Formerly referred to as "on-chip multiplication gain", this technology enables multiplication of charge (i.e., electrons) collected in each pixel of the CCD's active array. Secondary electrons are generated via an impact-ionization process that is initiated and sustained when higher-than-typical clock voltages (up to 50 V) are applied to a special "extended" portion of the CCD's serial register.
The level of EM gain can be controlled by either increasing or decreasing the voltage; the gain is exponentially proportional to the voltage. Multiplying the signal above the read noise of the output amplifier enables ultra-low-light detection at high operation speeds. EM gain can exceed 1000x.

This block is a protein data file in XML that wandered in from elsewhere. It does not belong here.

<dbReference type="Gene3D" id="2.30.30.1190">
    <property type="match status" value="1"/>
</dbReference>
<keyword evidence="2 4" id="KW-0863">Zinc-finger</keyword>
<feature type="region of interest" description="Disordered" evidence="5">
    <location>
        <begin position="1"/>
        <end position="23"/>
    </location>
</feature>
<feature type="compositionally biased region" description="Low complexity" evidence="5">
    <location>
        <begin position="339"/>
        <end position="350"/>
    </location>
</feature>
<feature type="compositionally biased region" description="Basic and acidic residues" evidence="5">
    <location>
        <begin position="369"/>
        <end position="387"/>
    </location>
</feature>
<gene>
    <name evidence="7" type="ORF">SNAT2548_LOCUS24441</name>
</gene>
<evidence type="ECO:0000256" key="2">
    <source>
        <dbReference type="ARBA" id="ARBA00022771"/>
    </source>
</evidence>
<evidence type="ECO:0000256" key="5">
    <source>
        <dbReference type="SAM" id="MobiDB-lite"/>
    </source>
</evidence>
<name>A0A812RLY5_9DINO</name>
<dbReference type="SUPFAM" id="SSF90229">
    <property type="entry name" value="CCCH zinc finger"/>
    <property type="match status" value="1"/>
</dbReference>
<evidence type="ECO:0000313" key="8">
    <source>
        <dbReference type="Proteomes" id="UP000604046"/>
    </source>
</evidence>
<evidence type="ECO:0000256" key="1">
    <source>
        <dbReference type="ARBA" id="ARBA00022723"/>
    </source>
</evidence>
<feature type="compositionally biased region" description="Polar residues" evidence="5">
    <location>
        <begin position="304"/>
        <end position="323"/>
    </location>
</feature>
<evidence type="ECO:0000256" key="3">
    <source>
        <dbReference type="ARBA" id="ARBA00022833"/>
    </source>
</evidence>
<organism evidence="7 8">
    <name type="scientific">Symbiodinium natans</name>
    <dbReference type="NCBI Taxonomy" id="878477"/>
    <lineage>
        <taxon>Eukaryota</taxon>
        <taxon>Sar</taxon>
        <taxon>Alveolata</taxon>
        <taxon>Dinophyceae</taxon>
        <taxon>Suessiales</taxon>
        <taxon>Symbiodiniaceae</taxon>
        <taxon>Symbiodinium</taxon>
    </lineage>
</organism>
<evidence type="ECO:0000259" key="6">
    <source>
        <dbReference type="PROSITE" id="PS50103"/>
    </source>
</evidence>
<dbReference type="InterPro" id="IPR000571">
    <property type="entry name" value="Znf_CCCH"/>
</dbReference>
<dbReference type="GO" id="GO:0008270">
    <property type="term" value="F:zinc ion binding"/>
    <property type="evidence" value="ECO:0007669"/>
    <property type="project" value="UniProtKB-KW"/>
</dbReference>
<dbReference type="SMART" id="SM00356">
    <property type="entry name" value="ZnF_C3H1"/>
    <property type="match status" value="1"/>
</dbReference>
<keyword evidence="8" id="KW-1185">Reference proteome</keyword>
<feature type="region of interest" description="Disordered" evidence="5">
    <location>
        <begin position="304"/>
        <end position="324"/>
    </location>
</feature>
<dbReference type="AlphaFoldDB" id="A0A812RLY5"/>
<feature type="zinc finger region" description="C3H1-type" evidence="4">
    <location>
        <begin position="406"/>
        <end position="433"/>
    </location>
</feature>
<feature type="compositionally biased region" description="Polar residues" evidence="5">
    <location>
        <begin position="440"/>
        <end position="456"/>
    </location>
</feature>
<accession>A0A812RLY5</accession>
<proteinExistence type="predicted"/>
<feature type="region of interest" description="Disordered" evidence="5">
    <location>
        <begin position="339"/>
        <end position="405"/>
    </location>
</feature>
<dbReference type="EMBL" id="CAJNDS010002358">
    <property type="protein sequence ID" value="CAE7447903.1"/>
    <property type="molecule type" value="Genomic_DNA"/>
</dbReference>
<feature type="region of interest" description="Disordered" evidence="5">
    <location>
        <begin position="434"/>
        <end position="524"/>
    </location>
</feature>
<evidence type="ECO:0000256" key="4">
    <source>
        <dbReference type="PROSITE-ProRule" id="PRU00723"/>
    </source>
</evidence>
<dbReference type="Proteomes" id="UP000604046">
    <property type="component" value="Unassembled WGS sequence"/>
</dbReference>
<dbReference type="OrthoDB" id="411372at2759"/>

It is possible to adapt this technology to all current CCD architectures. The illustration below depicts a frame-transfer device.
Some cameras with EM gain utilize two output amplifiers: (1) an "EM gain" amplifier that enables the camera to be used for low-light, high-speed applications and (2) a "traditional" amplifier for wide-dynamic-range applications.